France has passed a new law to ensure all plastic cups, cutlery and plates can be composted and are made of biologically-sourced materials.
France is the latest country to fight the ban on waste by brining into effect a new law which will prohibit the use of single-use plastics. The law, which comes into effect in 2020, is part of the Energy Transition for Green Growth – an ambitious plan that aims to allow France to make a more effective contribution to tackling climate change.
Unsurprisingly however, the new law has been met with criticism from Pack2Go Europe, a Brussels-based organisation representing European packaging manufacturers, who says it will keep fighting the new law and hopes it doesn’t spread to the rest of the continent.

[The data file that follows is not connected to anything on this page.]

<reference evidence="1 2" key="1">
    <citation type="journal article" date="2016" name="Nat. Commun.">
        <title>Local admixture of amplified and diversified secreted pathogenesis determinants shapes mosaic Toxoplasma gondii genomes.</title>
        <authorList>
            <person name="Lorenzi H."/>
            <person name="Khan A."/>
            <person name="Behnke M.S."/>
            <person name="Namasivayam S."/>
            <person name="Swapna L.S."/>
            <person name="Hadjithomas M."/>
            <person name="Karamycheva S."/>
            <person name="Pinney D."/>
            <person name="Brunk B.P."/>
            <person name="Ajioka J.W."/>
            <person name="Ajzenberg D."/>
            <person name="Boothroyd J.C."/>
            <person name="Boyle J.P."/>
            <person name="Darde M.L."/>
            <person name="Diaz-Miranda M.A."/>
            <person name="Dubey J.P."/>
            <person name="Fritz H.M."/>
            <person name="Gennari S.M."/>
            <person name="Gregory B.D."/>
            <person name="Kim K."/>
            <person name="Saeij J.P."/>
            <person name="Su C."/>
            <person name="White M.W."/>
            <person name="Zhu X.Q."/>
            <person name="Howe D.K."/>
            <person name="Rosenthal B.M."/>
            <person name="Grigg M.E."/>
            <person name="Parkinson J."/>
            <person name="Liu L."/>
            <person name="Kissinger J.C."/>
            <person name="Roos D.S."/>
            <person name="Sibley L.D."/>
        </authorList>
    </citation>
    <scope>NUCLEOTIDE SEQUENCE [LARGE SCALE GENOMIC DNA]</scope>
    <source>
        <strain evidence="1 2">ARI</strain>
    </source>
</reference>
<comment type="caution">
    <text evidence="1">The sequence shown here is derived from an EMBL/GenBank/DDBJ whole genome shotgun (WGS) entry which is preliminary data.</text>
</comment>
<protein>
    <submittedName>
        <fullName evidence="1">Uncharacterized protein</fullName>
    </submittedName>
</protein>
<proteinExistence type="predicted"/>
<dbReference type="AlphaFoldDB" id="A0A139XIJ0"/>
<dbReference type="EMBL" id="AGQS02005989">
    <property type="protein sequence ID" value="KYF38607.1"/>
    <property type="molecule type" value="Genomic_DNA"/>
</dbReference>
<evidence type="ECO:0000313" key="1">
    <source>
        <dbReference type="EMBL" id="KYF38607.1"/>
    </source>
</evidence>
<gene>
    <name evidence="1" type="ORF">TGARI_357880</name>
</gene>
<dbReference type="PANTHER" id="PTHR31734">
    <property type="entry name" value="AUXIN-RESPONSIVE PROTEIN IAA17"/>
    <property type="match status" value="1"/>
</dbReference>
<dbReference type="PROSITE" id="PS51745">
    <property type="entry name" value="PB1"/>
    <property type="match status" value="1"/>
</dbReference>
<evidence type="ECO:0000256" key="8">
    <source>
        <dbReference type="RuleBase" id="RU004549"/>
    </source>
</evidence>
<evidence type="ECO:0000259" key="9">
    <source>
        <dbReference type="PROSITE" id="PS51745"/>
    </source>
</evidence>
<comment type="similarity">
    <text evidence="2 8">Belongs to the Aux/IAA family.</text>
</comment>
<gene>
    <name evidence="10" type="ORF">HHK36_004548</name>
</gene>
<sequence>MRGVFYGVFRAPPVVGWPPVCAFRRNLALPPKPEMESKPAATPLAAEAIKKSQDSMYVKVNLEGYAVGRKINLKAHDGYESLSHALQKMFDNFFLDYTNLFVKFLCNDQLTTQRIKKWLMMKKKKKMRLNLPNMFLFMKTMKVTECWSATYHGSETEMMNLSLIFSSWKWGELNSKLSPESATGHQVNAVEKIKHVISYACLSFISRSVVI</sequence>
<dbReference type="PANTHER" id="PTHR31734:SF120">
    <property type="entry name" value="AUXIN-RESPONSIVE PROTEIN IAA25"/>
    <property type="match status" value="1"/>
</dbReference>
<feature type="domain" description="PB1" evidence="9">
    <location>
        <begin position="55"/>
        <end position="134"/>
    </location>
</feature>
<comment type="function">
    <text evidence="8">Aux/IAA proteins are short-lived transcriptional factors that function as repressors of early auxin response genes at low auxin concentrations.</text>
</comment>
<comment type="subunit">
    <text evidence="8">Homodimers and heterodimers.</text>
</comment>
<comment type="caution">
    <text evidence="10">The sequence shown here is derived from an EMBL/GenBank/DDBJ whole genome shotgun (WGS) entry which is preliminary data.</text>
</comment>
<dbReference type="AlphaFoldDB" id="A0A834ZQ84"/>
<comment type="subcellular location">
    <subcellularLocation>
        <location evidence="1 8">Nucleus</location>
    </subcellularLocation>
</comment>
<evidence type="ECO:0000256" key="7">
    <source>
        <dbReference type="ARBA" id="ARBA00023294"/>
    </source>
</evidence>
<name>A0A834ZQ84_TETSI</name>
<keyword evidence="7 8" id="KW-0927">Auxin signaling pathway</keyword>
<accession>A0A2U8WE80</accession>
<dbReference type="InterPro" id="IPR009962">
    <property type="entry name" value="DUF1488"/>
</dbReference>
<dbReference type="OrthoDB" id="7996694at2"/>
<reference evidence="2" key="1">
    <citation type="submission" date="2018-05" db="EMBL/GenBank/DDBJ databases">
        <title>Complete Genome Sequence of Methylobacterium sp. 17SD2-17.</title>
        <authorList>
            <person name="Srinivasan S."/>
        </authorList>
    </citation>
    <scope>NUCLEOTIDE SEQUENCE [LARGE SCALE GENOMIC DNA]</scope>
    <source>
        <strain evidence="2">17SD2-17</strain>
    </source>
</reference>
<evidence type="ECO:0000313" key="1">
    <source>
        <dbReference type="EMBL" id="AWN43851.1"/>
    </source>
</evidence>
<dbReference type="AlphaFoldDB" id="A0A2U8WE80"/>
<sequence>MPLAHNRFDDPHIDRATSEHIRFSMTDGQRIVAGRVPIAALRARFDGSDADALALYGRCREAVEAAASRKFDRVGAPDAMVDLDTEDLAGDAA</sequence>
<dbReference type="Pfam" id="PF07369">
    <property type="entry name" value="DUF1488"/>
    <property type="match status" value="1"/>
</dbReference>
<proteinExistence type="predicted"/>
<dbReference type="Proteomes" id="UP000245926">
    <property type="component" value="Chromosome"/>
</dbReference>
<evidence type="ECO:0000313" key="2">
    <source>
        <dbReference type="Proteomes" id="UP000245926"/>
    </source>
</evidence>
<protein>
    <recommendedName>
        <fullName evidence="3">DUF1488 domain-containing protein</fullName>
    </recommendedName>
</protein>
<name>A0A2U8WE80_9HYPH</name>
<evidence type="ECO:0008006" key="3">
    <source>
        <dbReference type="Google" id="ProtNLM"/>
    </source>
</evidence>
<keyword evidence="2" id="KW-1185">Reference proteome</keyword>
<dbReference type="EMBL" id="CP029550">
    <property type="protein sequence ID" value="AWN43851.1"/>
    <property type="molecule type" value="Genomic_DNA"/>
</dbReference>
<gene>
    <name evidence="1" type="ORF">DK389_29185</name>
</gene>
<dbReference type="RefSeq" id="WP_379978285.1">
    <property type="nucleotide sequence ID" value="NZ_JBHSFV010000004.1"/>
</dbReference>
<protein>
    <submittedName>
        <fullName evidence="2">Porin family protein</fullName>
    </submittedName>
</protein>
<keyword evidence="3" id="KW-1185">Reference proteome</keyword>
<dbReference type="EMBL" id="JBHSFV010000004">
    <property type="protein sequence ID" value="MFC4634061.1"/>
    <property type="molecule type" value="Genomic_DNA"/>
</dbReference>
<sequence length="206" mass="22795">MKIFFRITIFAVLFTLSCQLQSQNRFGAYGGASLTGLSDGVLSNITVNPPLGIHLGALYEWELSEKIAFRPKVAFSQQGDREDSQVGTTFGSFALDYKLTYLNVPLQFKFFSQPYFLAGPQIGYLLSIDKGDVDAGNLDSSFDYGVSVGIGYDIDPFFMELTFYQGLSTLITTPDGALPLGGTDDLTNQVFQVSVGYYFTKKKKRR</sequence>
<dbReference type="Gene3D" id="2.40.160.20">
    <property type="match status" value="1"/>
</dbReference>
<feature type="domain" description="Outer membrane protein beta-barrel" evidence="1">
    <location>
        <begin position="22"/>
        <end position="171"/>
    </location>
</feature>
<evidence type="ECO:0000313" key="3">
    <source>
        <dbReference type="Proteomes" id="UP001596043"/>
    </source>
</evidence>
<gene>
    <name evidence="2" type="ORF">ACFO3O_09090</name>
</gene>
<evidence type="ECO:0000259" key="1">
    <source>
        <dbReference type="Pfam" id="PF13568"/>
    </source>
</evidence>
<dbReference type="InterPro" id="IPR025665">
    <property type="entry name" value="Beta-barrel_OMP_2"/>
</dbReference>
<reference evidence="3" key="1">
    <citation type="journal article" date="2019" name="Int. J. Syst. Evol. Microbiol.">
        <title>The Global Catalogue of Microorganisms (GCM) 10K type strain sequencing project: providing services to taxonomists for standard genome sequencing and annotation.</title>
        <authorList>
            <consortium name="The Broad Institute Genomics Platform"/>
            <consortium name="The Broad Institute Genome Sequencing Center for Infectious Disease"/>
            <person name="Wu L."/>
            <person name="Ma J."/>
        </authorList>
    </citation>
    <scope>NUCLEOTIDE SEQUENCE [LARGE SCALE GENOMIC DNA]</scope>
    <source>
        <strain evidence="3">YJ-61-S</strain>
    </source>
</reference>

Pack2Go Europe’s secretary general Eamonn Bates believes there is no proof the biologically-sourced materials are more environmentally beneficial and that the ban might make the situation worse as people may misunderstand the extent of degradability.
“[The ban will] be understood by consumers to mean that it is OK to leave this packaging behind in the countryside after use because it’s easily bio-degradable in nature. That’s nonsense! It may even make the litter problem worse,” he said.
Last year, a study estimated that around eight million metric tons of our plastic waste enters the oceans from land each year, so it’s good news that more and more countries are waking up to the reality of the amount of waste humans generate, and are banning single-use plastic in an attempt to tackle environmental concerns. Delhi recently banned the use of disposable plastic, whilst plastic cottons buds have also been banned in the UK.
Source: The Independent.